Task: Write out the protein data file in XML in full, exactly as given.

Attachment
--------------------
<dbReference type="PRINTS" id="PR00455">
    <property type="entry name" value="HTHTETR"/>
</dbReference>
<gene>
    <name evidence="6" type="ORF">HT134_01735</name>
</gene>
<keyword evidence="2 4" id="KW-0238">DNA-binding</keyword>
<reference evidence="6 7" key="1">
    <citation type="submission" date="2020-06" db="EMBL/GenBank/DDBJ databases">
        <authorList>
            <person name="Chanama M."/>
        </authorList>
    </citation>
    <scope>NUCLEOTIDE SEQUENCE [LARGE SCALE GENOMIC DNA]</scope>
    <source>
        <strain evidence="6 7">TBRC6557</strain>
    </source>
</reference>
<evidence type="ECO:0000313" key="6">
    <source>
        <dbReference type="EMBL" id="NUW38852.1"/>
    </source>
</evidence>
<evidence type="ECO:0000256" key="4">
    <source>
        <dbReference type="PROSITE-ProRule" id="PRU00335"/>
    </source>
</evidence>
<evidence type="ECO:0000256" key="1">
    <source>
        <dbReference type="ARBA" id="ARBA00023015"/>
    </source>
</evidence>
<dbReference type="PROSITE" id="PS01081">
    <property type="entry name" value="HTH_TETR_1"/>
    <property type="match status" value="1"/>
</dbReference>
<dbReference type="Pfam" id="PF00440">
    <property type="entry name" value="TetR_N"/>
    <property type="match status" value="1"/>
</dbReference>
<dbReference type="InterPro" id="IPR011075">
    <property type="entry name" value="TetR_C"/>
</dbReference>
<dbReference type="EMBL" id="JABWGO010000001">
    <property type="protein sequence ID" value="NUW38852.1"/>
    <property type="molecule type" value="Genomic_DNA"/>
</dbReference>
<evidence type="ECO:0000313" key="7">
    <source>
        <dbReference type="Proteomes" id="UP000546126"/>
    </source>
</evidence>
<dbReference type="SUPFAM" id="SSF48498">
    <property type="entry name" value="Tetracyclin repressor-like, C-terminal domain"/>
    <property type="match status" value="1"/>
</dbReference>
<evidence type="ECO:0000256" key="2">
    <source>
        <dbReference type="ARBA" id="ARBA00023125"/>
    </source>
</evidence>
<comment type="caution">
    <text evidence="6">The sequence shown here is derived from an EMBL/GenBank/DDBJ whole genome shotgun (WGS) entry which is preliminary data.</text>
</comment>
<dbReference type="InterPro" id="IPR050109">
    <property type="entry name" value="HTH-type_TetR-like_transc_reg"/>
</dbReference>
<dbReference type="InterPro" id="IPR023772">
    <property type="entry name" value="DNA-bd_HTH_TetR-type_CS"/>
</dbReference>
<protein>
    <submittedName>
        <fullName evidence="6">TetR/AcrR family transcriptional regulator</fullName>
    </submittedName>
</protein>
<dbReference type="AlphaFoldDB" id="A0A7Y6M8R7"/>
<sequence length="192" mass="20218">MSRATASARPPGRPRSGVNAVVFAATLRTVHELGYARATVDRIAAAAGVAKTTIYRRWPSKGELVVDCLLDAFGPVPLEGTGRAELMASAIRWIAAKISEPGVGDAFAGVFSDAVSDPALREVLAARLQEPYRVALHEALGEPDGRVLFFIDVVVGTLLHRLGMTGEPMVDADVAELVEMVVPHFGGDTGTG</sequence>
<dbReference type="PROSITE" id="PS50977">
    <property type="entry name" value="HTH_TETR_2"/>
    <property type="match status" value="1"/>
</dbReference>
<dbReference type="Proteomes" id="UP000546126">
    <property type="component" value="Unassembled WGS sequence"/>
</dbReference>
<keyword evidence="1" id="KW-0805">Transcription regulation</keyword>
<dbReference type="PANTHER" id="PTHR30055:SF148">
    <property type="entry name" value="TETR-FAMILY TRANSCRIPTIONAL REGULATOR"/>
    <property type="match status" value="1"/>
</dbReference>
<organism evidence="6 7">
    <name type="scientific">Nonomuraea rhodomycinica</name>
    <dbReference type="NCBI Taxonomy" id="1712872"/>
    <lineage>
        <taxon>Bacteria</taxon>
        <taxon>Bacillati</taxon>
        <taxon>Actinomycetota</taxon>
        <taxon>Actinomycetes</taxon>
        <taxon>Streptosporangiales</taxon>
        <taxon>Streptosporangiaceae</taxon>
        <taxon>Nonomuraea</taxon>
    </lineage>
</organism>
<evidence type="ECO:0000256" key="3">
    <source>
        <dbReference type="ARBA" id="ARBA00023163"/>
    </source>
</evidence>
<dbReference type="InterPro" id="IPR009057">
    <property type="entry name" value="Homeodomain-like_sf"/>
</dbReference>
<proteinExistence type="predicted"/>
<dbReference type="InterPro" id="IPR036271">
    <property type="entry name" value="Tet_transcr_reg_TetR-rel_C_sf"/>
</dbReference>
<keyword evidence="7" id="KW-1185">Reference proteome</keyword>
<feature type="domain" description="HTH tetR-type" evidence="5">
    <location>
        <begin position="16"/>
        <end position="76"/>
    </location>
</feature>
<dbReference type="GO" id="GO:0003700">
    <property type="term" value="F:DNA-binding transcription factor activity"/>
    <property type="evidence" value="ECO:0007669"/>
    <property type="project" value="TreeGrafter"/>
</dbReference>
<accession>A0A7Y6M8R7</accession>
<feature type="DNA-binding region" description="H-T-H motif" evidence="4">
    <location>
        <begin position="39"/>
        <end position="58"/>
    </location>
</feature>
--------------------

<dbReference type="PRINTS" id="PR00455">
    <property type="entry name" value="HTHTETR"/>
</dbReference>
<gene>
    <name evidence="6" type="ORF">HT134_01735</name>
</gene>
<keyword evidence="2 4" id="KW-0238">DNA-binding</keyword>
<reference evidence="6 7" key="1">
    <citation type="submission" date="2020-06" db="EMBL/GenBank/DDBJ databases">
        <authorList>
            <person name="Chanama M."/>
        </authorList>
    </citation>
    <scope>NUCLEOTIDE SEQUENCE [LARGE SCALE GENOMIC DNA]</scope>
    <source>
        <strain evidence="6 7">TBRC6557</strain>
    </source>
</reference>
<evidence type="ECO:0000313" key="6">
    <source>
        <dbReference type="EMBL" id="NUW38852.1"/>
    </source>
</evidence>
<evidence type="ECO:0000256" key="4">
    <source>
        <dbReference type="PROSITE-ProRule" id="PRU00335"/>
    </source>
</evidence>
<evidence type="ECO:0000256" key="1">
    <source>
        <dbReference type="ARBA" id="ARBA00023015"/>
    </source>
</evidence>
<dbReference type="PROSITE" id="PS01081">
    <property type="entry name" value="HTH_TETR_1"/>
    <property type="match status" value="1"/>
</dbReference>
<dbReference type="Pfam" id="PF00440">
    <property type="entry name" value="TetR_N"/>
    <property type="match status" value="1"/>
</dbReference>
<dbReference type="InterPro" id="IPR011075">
    <property type="entry name" value="TetR_C"/>
</dbReference>
<dbReference type="EMBL" id="JABWGO010000001">
    <property type="protein sequence ID" value="NUW38852.1"/>
    <property type="molecule type" value="Genomic_DNA"/>
</dbReference>
<evidence type="ECO:0000313" key="7">
    <source>
        <dbReference type="Proteomes" id="UP000546126"/>
    </source>
</evidence>
<dbReference type="SUPFAM" id="SSF48498">
    <property type="entry name" value="Tetracyclin repressor-like, C-terminal domain"/>
    <property type="match status" value="1"/>
</dbReference>
<evidence type="ECO:0000256" key="2">
    <source>
        <dbReference type="ARBA" id="ARBA00023125"/>
    </source>
</evidence>
<comment type="caution">
    <text evidence="6">The sequence shown here is derived from an EMBL/GenBank/DDBJ whole genome shotgun (WGS) entry which is preliminary data.</text>
</comment>
<dbReference type="InterPro" id="IPR050109">
    <property type="entry name" value="HTH-type_TetR-like_transc_reg"/>
</dbReference>
<dbReference type="InterPro" id="IPR023772">
    <property type="entry name" value="DNA-bd_HTH_TetR-type_CS"/>
</dbReference>
<protein>
    <submittedName>
        <fullName evidence="6">TetR/AcrR family transcriptional regulator</fullName>
    </submittedName>
</protein>
<dbReference type="AlphaFoldDB" id="A0A7Y6M8R7"/>
<sequence length="192" mass="20218">MSRATASARPPGRPRSGVNAVVFAATLRTVHELGYARATVDRIAAAAGVAKTTIYRRWPSKGELVVDCLLDAFGPVPLEGTGRAELMASAIRWIAAKISEPGVGDAFAGVFSDAVSDPALREVLAARLQEPYRVALHEALGEPDGRVLFFIDVVVGTLLHRLGMTGEPMVDADVAELVEMVVPHFGGDTGTG</sequence>
<dbReference type="PROSITE" id="PS50977">
    <property type="entry name" value="HTH_TETR_2"/>
    <property type="match status" value="1"/>
</dbReference>
<dbReference type="Proteomes" id="UP000546126">
    <property type="component" value="Unassembled WGS sequence"/>
</dbReference>
<keyword evidence="1" id="KW-0805">Transcription regulation</keyword>
<dbReference type="PANTHER" id="PTHR30055:SF148">
    <property type="entry name" value="TETR-FAMILY TRANSCRIPTIONAL REGULATOR"/>
    <property type="match status" value="1"/>
</dbReference>
<organism evidence="6 7">
    <name type="scientific">Nonomuraea rhodomycinica</name>
    <dbReference type="NCBI Taxonomy" id="1712872"/>
    <lineage>
        <taxon>Bacteria</taxon>
        <taxon>Bacillati</taxon>
        <taxon>Actinomycetota</taxon>
        <taxon>Actinomycetes</taxon>
        <taxon>Streptosporangiales</taxon>
        <taxon>Streptosporangiaceae</taxon>
        <taxon>Nonomuraea</taxon>
    </lineage>
</organism>
<evidence type="ECO:0000256" key="3">
    <source>
        <dbReference type="ARBA" id="ARBA00023163"/>
    </source>
</evidence>
<dbReference type="InterPro" id="IPR009057">
    <property type="entry name" value="Homeodomain-like_sf"/>
</dbReference>
<proteinExistence type="predicted"/>
<dbReference type="InterPro" id="IPR036271">
    <property type="entry name" value="Tet_transcr_reg_TetR-rel_C_sf"/>
</dbReference>
<keyword evidence="7" id="KW-1185">Reference proteome</keyword>
<feature type="domain" description="HTH tetR-type" evidence="5">
    <location>
        <begin position="16"/>
        <end position="76"/>
    </location>
</feature>
<dbReference type="GO" id="GO:0003700">
    <property type="term" value="F:DNA-binding transcription factor activity"/>
    <property type="evidence" value="ECO:0007669"/>
    <property type="project" value="TreeGrafter"/>
</dbReference>
<accession>A0A7Y6M8R7</accession>
<feature type="DNA-binding region" description="H-T-H motif" evidence="4">
    <location>
        <begin position="39"/>
        <end position="58"/>
    </location>
</feature>